Each season I lead groups in a whole foods cleanse to help them regain a healthy dialogue with their bodies. After the toxins and the bloat and the aches have been ushered out to make room for more energy, creativity, and clarity, people are more able to hear messages from their bodies in a way that helps to make healthy choices with nutrition.
Recently, I decided to undertake a similar project on my own with money. Instead of following popular advice to track every penny I spent, or sticking to a rigid budget (which sounded a lot like a restrictive diet), I decided to think about what I wanted my money to do in my world.
For six months, I used the following guidelines around money. I found, that as a result, I ate healthier, cooked better foods, and was primed to take a beautiful vacation.
1. Pay yourself first.
Once your bills are covered, immediately put money into paying down debt or into savings. Once credit card balances are gone, begin saving. Not only are you supporting the things you value by having an emergency fund and taking all that dark cloud of INTEREST out of your life, each time you set money aside, you send a message to yourself that you deserve security. Even if it's only five bucks at a time. It matters. Your future self is thanking you already.
2. Avoid shopping to numb your feelings.
If you get shoes because you had a bad day and you need a lift, it’s true that you will get a rush out of finding the perfect pair to put an exclamation point on an outfit. But it also keeps you from really looking at whatever feelings you're having come up around your bad day. The shoes are robbing you of an opportunity to actually get to know yourself, PLUS they cost a grip and only go with one outfit. You could instead treat yourself to a long walk with a friend and talk about it, pocket the cash for your travel fund, and enjoy the summer weather outside.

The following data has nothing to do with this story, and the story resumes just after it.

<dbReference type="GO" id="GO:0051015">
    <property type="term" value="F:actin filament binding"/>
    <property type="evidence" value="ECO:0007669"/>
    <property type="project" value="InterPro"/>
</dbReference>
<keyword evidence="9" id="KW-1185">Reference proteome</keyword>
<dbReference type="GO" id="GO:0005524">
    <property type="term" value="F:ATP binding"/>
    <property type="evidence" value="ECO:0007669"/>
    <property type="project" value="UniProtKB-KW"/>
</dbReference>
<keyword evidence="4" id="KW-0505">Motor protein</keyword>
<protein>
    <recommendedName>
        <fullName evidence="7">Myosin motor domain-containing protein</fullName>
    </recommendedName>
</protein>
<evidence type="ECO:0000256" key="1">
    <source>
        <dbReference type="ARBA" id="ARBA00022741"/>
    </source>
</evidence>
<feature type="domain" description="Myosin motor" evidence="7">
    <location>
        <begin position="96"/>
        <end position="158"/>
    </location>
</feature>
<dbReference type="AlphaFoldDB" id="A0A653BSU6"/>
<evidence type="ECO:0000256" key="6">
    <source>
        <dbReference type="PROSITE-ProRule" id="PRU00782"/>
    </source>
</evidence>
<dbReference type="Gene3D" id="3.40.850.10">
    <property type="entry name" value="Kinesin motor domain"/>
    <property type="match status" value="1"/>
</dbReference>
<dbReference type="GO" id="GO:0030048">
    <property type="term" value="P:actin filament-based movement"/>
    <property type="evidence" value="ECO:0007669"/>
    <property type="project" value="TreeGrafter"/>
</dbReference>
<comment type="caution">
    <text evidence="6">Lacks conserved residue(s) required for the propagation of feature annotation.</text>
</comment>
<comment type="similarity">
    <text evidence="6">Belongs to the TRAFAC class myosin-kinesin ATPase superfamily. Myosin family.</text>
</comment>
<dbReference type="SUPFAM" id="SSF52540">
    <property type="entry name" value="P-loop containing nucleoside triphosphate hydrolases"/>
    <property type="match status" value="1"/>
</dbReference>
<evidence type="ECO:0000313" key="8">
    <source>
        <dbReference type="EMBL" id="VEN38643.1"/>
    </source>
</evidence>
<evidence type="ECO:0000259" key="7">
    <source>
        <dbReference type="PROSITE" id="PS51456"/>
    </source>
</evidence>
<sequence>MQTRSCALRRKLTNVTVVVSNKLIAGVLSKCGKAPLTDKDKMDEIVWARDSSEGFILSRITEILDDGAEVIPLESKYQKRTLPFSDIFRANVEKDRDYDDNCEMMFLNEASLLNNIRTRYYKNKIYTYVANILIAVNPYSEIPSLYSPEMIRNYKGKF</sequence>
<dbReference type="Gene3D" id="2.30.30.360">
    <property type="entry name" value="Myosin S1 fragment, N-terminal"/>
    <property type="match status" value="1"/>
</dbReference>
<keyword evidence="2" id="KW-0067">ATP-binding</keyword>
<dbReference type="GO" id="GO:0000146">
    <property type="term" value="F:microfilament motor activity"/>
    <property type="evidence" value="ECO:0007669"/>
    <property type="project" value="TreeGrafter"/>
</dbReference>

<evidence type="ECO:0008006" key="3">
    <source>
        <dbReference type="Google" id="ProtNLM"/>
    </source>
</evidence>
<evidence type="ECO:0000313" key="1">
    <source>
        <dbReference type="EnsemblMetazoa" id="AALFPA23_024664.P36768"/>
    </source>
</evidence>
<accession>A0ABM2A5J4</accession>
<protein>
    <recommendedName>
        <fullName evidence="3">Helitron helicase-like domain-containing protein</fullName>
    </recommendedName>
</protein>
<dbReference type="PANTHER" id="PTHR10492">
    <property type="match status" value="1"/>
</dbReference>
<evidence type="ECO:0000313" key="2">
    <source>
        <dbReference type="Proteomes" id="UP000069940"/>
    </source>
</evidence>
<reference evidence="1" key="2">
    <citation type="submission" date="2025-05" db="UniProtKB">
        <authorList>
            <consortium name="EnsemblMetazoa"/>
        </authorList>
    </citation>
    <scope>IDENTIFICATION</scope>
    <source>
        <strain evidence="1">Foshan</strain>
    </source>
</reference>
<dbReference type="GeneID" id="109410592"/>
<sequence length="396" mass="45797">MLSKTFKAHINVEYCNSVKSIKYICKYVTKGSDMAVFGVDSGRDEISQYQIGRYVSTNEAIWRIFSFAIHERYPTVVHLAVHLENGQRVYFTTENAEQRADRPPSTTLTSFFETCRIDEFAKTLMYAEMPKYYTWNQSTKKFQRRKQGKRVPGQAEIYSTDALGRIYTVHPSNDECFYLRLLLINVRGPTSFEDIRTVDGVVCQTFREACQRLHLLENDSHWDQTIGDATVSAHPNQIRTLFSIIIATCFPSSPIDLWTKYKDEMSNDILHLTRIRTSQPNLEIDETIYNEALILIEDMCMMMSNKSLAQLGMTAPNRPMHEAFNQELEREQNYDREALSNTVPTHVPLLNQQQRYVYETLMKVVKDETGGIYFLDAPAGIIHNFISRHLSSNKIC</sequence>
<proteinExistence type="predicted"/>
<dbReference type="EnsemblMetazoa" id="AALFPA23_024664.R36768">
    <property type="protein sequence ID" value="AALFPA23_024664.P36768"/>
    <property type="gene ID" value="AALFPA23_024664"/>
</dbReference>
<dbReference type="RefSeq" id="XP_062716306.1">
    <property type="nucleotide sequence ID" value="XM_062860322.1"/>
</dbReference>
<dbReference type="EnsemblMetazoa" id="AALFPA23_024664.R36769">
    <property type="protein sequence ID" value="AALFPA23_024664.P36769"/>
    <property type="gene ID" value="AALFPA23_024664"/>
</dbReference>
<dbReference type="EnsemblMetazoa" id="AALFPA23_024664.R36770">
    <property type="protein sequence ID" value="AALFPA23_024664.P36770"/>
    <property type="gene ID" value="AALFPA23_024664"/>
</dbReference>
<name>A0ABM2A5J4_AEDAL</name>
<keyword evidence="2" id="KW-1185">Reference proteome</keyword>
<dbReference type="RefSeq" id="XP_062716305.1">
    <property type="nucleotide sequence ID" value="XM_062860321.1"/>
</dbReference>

3. Spend on experiences, not things.
My guideline was to fund my experiences, not to buy things. So I went to baseball games, movies, the Japanese Spa in town once a month, and took a road trip to see a friend. Not buying six tank tops I didn’t need was enough to fill my gas tank for the trip and I still had enough tops to wear.
4. Focus on health.
With the summer months in town, I exercised outside more and took a hiatus on my gym membership. That money took a hunk of debt off my shoulders each month and I got some road miles in around the city. I went to farmers markets instead of pricey chain stores and cooked instead of going out about 95% of the time. And when I did go out, it was to have the experience of freedom from doing dishes.
5. Still want stuff? There’s an answer for that, too!
When I wanted clothes, I sold clothes I didn’t wear and used that money to get something new for myself. When I wanted books, I used the same strategy. This also renewed my love affair with the used bookstore down the street and got me some really nice new cookbooks. Now your closet looks better, your bookshelves are dusted and your shopping bug is tamed.
I have emerged from my fiscal cleanse and feel so many effects that have nothing to do with money. I really learned about the shape I want my life to be, how I regard money and how it can have more meaning in life than just tickets for an amusement park ride. Although, I do love an old wooden roller coaster.
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